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Math Help - "Squeeze/Sandwich Theorem" I'm lost

  1. #1
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    "Squeeze/Sandwich Theorem" I'm lost

    Hi, is it just me or do text books don't explain the Squeeze/Sandwich theorem properly? I'm always unsure of the domain required. Some help would be very much appreciated =]
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  2. #2
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    The domain isn't really much of a problem, so long as the two bounding functions converge there. The sandwich principle says

    If a function f(z) is bound between two convergent functions g(z),h(z) that converge to l_g,l_h respectively then l_f is somewhere between l_g and l_h (providing that f(z) is a convergent function). Hence, if l_g=l_h then l_f=l_g=l_h

    Please observe that, if a function is bound between two functions that do not converge to the same limit, this does not mean that the first function converges.
    Take, for example f(x)=\sin(x) and g(x)=\frac{3x^2+3x}{(2x+1)(x+4)},h(x)=\frac{(1-x)(2+2x^2)}{x^3}. Clearly \lim_{n\rightarrow\infty}g(x)=3/2, \lim_{n\rightarrow\infty}h(x)=-2 and l_h\leq-1\leq\sin(x)\leq 1 \leq l_g.
    Just because f(x) is bound between two convergent series does not mean that it converges

    Paul
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  3. #3
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    hrmm...i think i wasn't clearly pointing out the problem . Let's say we try to prove:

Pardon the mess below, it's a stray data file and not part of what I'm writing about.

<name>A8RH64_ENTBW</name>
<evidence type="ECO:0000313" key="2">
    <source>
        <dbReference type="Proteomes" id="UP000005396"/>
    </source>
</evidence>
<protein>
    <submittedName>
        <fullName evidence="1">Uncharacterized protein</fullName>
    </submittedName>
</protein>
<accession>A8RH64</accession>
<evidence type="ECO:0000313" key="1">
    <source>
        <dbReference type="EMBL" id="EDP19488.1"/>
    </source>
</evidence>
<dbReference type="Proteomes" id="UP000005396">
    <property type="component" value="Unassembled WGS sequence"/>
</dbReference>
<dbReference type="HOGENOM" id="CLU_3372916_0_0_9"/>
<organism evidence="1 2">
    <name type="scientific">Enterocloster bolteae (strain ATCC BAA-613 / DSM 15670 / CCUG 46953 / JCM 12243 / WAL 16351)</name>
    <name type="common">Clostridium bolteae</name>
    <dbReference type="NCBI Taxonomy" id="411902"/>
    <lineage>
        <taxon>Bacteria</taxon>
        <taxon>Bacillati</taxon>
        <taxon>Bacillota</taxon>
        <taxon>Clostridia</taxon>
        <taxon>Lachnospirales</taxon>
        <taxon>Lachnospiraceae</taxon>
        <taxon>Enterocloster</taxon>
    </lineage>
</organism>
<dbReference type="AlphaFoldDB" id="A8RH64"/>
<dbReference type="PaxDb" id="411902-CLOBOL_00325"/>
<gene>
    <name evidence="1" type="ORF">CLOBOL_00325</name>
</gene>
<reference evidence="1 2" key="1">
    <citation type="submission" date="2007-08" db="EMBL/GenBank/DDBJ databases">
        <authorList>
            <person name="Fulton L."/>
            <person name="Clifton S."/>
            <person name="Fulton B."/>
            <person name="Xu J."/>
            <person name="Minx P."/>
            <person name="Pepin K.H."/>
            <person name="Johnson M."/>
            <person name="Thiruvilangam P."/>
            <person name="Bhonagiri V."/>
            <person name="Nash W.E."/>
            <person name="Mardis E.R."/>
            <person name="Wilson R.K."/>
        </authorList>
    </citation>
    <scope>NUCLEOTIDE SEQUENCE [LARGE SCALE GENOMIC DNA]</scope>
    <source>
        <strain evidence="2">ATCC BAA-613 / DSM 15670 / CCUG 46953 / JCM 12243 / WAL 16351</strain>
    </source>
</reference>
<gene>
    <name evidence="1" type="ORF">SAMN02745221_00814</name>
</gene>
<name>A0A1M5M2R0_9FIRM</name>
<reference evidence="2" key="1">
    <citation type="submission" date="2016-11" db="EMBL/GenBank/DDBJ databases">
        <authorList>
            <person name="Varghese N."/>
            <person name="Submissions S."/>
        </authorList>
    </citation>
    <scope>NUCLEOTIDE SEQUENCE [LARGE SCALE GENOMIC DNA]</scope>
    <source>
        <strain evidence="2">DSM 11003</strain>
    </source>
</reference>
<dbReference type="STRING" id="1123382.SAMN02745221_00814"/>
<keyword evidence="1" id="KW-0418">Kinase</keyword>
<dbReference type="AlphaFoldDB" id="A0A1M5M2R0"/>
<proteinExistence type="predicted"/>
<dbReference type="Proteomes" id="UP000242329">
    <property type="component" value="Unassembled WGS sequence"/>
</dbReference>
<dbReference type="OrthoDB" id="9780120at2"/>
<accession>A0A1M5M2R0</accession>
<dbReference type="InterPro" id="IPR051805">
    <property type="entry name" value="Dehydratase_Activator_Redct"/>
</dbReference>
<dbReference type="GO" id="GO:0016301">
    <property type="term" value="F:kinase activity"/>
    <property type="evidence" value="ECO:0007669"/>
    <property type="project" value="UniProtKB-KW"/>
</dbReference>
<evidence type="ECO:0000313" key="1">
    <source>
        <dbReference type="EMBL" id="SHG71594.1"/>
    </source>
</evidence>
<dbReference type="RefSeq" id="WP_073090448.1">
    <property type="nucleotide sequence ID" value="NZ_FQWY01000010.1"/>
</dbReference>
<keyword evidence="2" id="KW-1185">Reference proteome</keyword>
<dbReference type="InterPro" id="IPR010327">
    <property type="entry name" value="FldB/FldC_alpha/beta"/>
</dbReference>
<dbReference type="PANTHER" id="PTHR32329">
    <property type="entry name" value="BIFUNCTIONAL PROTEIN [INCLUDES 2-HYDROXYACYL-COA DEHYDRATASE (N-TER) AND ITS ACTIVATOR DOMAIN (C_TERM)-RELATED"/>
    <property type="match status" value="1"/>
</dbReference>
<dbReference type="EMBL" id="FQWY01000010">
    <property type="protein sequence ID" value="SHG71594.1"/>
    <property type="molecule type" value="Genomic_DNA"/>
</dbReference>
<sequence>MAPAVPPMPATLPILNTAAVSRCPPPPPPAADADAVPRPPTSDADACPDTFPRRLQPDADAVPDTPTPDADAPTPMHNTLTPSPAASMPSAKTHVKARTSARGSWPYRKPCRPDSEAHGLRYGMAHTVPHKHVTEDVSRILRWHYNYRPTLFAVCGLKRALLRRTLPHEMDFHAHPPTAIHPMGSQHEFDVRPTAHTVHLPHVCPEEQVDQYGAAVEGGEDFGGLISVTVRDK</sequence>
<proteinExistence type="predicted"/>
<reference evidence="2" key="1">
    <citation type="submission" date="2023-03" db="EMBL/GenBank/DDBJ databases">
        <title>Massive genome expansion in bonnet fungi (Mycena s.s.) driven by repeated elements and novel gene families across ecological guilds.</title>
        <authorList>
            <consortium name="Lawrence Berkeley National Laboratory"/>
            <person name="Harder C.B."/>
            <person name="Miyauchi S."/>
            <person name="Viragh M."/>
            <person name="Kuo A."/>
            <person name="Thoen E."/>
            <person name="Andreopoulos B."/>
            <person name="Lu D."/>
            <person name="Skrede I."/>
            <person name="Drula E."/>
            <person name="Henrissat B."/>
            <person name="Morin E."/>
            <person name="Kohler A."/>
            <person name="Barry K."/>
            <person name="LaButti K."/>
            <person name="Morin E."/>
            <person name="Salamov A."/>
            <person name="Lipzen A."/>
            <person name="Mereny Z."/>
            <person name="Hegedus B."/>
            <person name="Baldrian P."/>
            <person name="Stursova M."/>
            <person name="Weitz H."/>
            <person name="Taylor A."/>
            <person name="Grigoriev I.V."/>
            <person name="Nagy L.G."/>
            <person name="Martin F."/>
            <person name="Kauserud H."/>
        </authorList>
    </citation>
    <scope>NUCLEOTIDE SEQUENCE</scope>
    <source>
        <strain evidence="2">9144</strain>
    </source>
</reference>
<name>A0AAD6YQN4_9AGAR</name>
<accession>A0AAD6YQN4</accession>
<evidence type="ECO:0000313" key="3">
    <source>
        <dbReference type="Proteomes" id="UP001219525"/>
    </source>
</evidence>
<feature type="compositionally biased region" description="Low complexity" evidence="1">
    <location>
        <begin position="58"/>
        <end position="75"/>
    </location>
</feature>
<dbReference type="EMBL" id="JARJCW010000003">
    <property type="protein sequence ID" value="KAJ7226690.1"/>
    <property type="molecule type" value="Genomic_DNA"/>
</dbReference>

lim x-> 0 x.cos(1/x) = 0

    squeeze theorem states that: f(x) <= g(x) <= h(x)

    and
    limf(x) = lim(hx) = L
    then limg(x) = L

    i don't know where to begin:

    i know you must find a domain for which x.cos(1/x) lies in and then take the limits of the left bound and right bound, which would equal to the limit of the function being squeezed.

    But, how to find the domains? Thanks for the reply earlier Paul.
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  4. #4
    Bar0n janvdl's Avatar
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    Quote Originally Posted by tasukete View Post
    lim x-> 0 x.cos(1/x) = 0

    squeeze theorem states that: f(x) <= g(x) <= h(x)

    and
    limf(x) = lim(hx) = L
    then limg(x) = L
    I'll try to help you out quickly.

    Let's first work with \cos \frac{1}{x}

    The cos graph will be oscillating between [-1 ; 1]

    Therefore:

    -1 \leq \cos \frac{1}{x} \leq 1

    Multiply by x through the inequality.

    -x \leq x \cos \frac{1}{x} \leq x

    If x approaches zero, we obtain the following:

    0 \leq x \cos \frac{1}{x} \leq 0

    And if the left and right is zero, then the middle must also be zero... (That's logical! )
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  5. #5
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    so for these kind of problems you've got a have a mental picture of the graph? i've done a couple of problems and starting to get the feel of it now. thnx Pual =]
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  6. #6
    Bar0n janvdl's Avatar
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    Quote Originally Posted by tasukete View Post
    so for these kind of problems you've got a have a mental picture of the graph?
    Not really. You know very well that sin and cos oscillates between [-1 ; 1]

    Quote Originally Posted by tasukete View Post
    i've done a couple of problems and starting to get the feel of it now.
    Practise makes perfect.

    Quote Originally Posted by tasukete View Post
    thnx Pual =]
    Not Paul!
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  7. #7
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    Wink

    Sorry. LOL pls ignore that...
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